Christian Yelich, Marlins, $10,400 – Josh Collmenter will draw the start against the Marlins this evening and he has struggled against both sides of the plate this year equally. In fact, both lefties and righties have produced exactly a .353 wOBA against him to this point. Throughout the course of his career, Collmenter has relied almost solely on his deceptive windup to retire opposing hitters, but now there’s enough tape on him where he isn’t fooling anyone. Meanwhile, Christian Yelich is slashing a whopping .306/.391/.521 against RHP this year with a .216 ISO and .388 wOBA. It’s going to take more than a herky-jerky windup to retire a professional hitter of this ilk so Collmenter is in trouble. Start Yelich with confidence.
Mike Napoli, Indians, $9,600 – No team is implied to score more runs on this slate than the Indians’ 5.3. Opposing starter Jason Vargas will be making only his second start of the season since returning from Tommy John Surgery. In his first game, he only last 3.0 IP and 13 total batters faced before having to be replaced, and I’d expect a similar outcome in this game. While his pitch count may go up, the Indians are a formidable opponent against the handedness so they may cause his rock to be a bit rockier than his start against the White Sox. The Indians are led by Mike Napoli and his .270/.372/.474 slash line, .204 ISO and .362 wOBA against LHP. Napoli’s kryptonite is his 31.1-percent K rate versus lefties and even a healthy Vargas has only average 5.90 strikeouts per nine innings over the course of his 11-year MLB career. He only struck out one hitter in his first outing so it’s unlikely he’ll be able to avoid Napoli’s powerful bat in this game. Therefore, expect the Indians to come close to their Vegas projection, and it could be bombs away for Mr. Napoli.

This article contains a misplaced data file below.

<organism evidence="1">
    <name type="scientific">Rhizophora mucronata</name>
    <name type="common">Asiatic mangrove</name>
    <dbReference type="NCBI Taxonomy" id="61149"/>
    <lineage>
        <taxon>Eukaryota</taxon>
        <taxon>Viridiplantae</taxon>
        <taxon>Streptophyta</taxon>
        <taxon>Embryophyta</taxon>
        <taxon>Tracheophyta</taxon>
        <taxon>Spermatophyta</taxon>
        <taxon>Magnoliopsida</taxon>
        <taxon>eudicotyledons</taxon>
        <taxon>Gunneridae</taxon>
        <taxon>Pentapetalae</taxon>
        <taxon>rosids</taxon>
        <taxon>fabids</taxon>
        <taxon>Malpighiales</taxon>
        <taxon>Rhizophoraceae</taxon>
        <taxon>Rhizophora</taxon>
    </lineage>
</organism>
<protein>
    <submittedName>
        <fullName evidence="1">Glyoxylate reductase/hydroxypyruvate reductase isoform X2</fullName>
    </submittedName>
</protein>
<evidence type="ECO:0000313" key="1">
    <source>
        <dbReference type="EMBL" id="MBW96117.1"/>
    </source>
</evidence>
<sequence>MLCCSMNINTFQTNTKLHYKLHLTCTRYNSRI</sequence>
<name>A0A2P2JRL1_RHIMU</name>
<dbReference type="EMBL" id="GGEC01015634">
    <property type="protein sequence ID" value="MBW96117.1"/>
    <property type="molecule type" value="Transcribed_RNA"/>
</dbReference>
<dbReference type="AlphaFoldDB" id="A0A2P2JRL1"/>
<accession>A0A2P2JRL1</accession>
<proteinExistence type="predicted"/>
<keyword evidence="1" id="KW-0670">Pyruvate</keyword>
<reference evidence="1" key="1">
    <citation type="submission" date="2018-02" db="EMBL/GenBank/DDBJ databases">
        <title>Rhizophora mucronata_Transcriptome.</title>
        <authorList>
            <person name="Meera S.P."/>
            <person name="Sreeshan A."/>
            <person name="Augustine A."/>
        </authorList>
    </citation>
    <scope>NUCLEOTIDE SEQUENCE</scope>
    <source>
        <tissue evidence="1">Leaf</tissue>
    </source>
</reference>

Jose Reyes, Mets, $8,100 – This season, Jose Reyes has been a much better hitter as a righty as opposed to a lefty, meaning he has preferred hitting against LHPs. While he has only hit .236 against right-handers, Reyes is slashing .386/.471/.733 with a .508 wOBA against left-handers in 44 ABs this season. These numbers, while inflated, tell a similar story to his career trends as well. Morgan is a pitcher to target multiple ABs, and one Mets hitter simply isn’t enough, so start Reyes alongside Cespedes at the much more affordable price.
Yasmani Grandal, Dodgers, $6,300 – It has only taken Yasmani Grandal 118 games and 429 ABs to hit 25 HRs this season and drive in 64 runs. Typically, catchers are not worth rostering on FantasyDraft simply because you are not required to but this bargain is tough to pass on. Sure opposing starter Tyler Chatwood has produced a 1.77 ERA on the road so I wouldn’t go stacking the Dodgers but Grandal’s talent/cost combination deems him an intriguing one-off. He’ll never hit for average but he is slugging .488 against RHPs with a .266 ISO and .343 wOBA. Chatwood forces opponents to pound the ball into the ground at an impressive rate (56.7-percent GB rate) but Grandal has fared well against him in a small sample size in the past. In four ABs, Grandal has put two balls in play at an average exit velocity of 99.5mph. If he were listed as $8,000, he would be unrosterable, but it’s hard to pass on a guy with this sort of power in the preferable side of his platoon split at this cost.
Justin Bour, Marlins, $7,500 – Picking on Collmenter is an interesting proposition and the Marlins stack is one that should go overlooked on this slate. The guy throws averages 85.9mph on his four-seam fastball so his struggles this season should come as no surprise. Collmenter walks too many hitters, has allowed 1.98 HR/9 and only owns a career GB rate of 35.9-percent, so a power hitter like Justin Bour is an excellent spot against him. Bour has hit the ball hard a healthy 37.1-percent of the time this year and righties have hit the ball hard 34.2-percent of the time against Collmenter. That should be music to fantasy owner’s ears and Bour rates as one of the top tournament targets on the slate.
Yuli Gurriel, Astros, $5,600 – Last but certainly not least is the consistently underpriced Yuli Gurriel. I’m not really sure what the pricing algorithm’s beef is with Gurriel’s skill set but I’m not going to complain either. As mentioned in the Springer tidbit, Ricky Nolasco’s reverse splits are rather drastic, so RHHs are the preferred play against him. Considering Gurriel is slashing .310/.339/.483 against the handedness with a .348 wOBA in his short stint as a Major Leaguer, there is almost no downside to rostering him at this basement price.